Red Bull's Dutch driver Max Verstappen (L) and Mercedes' Britain driver Lewis Hamilton (R) hold a press conference ahead of the French Formula One Grand Prix at the Circuit Paul-Ricard in Le Castellet, southern France. Photo: Antonin Vincent/AFP
Red Bull's Dutch driver Max Verstappen (L) and Mercedes' Britain driver Lewis Hamilton (R) hold a press conference ahead of the French Formula One Grand Prix at the Circuit Paul-Ricard in Le Castellet, southern France. Photo: Antonin Vincent/AFP

WATCH: Could the track at the French Grand Prix suit Mercedes?

By Morgan Bolton Time of article published Jun 18, 2021

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JOHANNESBURG - Since rejoining the calendar in 2018, the French GP has not witnessed the most exciting of races.

In many respects the track is similar to that of the Circuit de Catalunya-Barcelona in Spain, and fans should expect a comparable experience this weekend. The circuit Paul Ricard is characterised by the 1.8km long Mistral straight, and sweeping corners that quick entries and slow exits. Much like in Spain, overtaking is difficult, although not near-impossible. Highlights of the layout include the Signes corner where cars speed through the turn at 290km/h and the horse-show Turn 11 (Beausset) where driver's experience up to 5g of force.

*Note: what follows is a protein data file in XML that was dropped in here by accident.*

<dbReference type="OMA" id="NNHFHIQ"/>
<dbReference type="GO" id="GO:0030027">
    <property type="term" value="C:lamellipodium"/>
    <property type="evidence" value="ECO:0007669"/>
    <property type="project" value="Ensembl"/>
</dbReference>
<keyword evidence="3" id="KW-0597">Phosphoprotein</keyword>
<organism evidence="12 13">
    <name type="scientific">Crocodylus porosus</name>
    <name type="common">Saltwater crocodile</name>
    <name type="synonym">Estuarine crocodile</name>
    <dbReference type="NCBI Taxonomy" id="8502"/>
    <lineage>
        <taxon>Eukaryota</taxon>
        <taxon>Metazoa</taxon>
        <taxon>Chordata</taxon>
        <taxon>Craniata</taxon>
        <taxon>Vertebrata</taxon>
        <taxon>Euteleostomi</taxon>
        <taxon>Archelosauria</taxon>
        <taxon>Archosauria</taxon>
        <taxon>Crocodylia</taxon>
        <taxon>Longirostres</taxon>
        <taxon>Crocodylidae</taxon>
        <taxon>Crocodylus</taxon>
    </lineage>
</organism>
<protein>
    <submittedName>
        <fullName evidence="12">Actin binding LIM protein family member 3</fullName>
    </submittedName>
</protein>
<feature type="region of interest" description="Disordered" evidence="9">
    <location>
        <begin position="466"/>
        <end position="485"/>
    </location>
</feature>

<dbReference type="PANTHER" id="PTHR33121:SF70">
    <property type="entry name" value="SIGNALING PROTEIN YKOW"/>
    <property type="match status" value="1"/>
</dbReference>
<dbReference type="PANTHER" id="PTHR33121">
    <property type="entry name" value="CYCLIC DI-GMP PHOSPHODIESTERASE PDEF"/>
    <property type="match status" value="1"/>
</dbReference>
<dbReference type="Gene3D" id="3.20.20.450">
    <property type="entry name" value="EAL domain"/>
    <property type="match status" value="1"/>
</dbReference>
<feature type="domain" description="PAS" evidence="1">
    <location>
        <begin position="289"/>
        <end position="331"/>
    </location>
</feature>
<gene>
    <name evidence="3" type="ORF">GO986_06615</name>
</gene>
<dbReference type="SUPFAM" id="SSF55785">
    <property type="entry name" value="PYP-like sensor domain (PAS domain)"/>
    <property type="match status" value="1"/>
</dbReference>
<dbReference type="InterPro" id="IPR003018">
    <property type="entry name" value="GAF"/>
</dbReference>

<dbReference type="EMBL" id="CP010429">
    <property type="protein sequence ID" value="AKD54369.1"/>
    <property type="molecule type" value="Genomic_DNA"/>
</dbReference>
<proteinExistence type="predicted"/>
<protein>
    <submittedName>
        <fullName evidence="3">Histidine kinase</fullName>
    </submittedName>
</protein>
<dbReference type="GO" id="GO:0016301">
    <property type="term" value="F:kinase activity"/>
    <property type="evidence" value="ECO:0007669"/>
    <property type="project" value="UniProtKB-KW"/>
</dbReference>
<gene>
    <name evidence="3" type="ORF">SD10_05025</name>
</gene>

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The track design calls for a low down-force setup, more advantageous to Mercedes, and which reduces the drag and pressure on the rear tyres. Cars, therefore, have better straight-line speed, which could help Mercedes nullify the single lap pace of Red Bull and improve their qualifying.

Pirelli will also employ stricter tyre protocols after the blow-outs of Max Vertappen and Lance Stroll in Baku. The tyre manufacturer found no fault on their part relating to the crashes in Azerbaijan GP, placing the blame on Aston Martin and Red Bull. A more aggressive, softer compound of tyres will be in use over the weekend, which will once again be an advantage to Sir Lewis Hamilton and the Silver Arrows, if the general acceptance that they manage their rear tyres, in particular, is to be believed.

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The race on Sunday will be 53 laps long, 5.842km a rotation, and lights out is at 2pm.

@FreemanZAR

IOL Sport

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